As easy as garlic

garlic

 

If I would have realized that garlic is so easy to grow, I would have done it long before this year.

Garlic should be planted in the fall, according to The Old Farmer’s Almanac. Be ready to plant about 6-8 weeks before frost.

*Do not use the stuff from the grocery store! If no one at your local farm market grows their own, buy from a good seed company. We support companies like Baker Creek.

Break apart garlic cloves a couple days before planting.

Plant about 4″ apart and 2″ deep. Plant the pointy side up and the flat side down. Mulch well (I used straw).

In the spring, remove the mulch (I forgot to do that…). When they flower (called “scapes” and very good to cook with), cut off the flower to keep the energy in the root.

For us, harvest was in July. Loosen the soil around the bulb and dig it out – don’t pull it like an onion. I read several ways to know when the bulb is ready – when the stem is anywhere from 1/2 dry to all dry. I harvested when they were a little more than 1/2 dry.

Dry the bulb (with the stem still on it) in a dry place, out of direct sunlight. Put them up on something so the air can get all around. When the whole bulb is dry and has the papery outside, it is ready to cut off the stem, brush the dirt off, trim the roots off, and store. You can also keep the stem and braid them all together.

These bulbs were on the small side, but I planted them in a new area that hadn’t been worked before – I expect that with looser soil, the bulbs will be much bigger.

 

I’ll be planting a lot more this year – the almanac says our first frost will be around October 25th or so. I guess that means I better be getting an area ready very soon!

 

More gardens

Growing herbs in pots is great, but I wanted a more permanent solution to growing culinary and medicinal herbs that didn’t involve lugging large planters around. Enter 24×4 cinder blocks, lots of sticks, and lots of dirt.

These are a type of hugelkultur raised bed, which uses sticks and logs as the base, and dirt piled over them. This website has a good explanation, with pictures! And since we have plenty of sticks around here, it’s a good way to use them.

 

First, set up the cinder blocks, and add sticks. The two closest beds don’t have sticks yet, but the two farthest to the right do. Break up the sticks, toss them in, and when you have a good pile inside the blocks, stomp them down. Repeat until the sticks are more or less halfway up the blocks.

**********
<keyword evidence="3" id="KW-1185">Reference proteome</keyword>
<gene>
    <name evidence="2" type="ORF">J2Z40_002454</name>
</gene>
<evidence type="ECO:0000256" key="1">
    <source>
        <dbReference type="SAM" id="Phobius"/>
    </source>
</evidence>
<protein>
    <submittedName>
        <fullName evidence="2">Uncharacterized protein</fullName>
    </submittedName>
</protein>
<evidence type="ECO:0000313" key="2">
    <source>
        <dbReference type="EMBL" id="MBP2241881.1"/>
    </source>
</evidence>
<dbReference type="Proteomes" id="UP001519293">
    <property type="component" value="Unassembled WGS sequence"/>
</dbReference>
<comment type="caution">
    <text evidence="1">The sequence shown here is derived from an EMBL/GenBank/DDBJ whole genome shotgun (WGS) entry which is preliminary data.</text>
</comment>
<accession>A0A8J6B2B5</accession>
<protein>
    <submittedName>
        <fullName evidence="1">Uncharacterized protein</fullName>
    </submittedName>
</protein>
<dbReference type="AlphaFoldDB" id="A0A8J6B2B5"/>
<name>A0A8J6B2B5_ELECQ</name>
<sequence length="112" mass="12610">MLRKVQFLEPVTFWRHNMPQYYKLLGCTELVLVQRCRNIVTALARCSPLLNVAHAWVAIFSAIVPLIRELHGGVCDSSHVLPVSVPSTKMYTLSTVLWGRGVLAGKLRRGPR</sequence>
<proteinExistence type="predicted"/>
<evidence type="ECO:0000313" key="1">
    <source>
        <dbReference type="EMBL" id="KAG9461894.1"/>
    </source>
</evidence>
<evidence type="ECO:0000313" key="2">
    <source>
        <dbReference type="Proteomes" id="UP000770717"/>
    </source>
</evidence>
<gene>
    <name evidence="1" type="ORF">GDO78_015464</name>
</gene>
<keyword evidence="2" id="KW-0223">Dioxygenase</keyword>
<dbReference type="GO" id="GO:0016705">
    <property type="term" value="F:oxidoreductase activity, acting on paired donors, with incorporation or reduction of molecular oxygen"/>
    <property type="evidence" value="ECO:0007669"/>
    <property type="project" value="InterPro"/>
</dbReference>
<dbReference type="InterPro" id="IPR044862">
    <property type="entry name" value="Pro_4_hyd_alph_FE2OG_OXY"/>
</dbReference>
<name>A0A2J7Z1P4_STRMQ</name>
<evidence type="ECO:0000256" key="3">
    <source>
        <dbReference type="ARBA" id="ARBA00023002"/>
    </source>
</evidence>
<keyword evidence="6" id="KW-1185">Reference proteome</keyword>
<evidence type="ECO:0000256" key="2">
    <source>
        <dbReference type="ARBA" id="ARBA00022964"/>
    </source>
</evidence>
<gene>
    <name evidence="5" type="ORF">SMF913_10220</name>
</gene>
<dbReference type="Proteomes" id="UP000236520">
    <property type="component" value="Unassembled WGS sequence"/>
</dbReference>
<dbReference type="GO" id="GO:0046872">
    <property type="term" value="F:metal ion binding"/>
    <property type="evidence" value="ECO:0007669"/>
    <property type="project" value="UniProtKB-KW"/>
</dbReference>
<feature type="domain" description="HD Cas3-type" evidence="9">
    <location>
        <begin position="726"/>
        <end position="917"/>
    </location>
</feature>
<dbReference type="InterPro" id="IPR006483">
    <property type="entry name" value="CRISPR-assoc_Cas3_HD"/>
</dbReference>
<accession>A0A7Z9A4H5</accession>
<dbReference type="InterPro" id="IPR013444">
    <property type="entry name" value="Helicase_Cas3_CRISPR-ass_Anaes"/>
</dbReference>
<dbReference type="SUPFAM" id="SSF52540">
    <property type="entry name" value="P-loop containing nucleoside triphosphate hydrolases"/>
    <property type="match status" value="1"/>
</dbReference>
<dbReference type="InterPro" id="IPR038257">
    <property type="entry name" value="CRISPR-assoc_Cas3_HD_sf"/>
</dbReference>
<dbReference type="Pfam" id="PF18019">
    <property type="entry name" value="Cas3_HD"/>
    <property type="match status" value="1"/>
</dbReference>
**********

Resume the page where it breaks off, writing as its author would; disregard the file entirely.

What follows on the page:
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Beds filled with dirt. And a chicken…

 

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I will be filling the side holes for herbs, but the main bed is ready to go. I’m going to let it settle for a few days to let the dirt get in between all the sticks. It’s supposed to rain, which will also help tamp down the dirt. After that, add more dirt to even it up, and start planting.

Since we have free-ranging chickens, a welded wire cover for each bed is in order. I’ll build those while I’m waiting for the beds to settle.

Cinder blocks around here are usually about $1.00. We used dirt dredged from our creek, but just about any dirt will do. You can put topsoil over the “fill dirt” if you like, or add compost. It doesn’t have to be an expensive process to get a nice raised bed. And if you decide to take the bed down at some point, the blocks can be reused, and the dirt/sticks (or what’s left of the sticks) can be spread around.

 

 

 

Five years on: First, a request

As part of our effort to advance our cause at Innisfree, we have started a GoFundMe Campaign to support our coppicing effort. If you are interested, go check out the GoFundMe page to find out more.
DLH

As part of our effort to advance our cause at Innisfree, we have started a GoFundMe Campaign to support our coppicing effort. If you are interested, go check out the GoFundMe page to find out more.

DLH

Some thoughts on the future of agriculture

Yesterday on Facebook, I posted a link to an article on Grist about urban farming. The point of the article was that urban farming is not a panacea for our food production ills, and I made the argument that there … Continue reading

Yesterday on Facebook, I posted a link to an article on Grist about urban farming. The point of the article was that urban farming is not a panacea for our food production ills, and I made the argument that there is no one solution to those ills.

Something I did not touch on in those thoughts is something that too few people trying to reform agriculture in the 21st century talk about: how the consumer needs to change habits as part of a broader effort to improve the food we grow while reducing its impact.

Far too many reform efforts focus on the supply side–that is, on the farmer–while ignoring the consumer. People tend to ignore things like rampant food waste–as much as 60 percent of all food produced ends up in landfills–or over-consumption–the reason so many people are fat. They tend to ignore the massive impact out-of-season eating has on the environment and the economic impact massive box groceries have on local communities.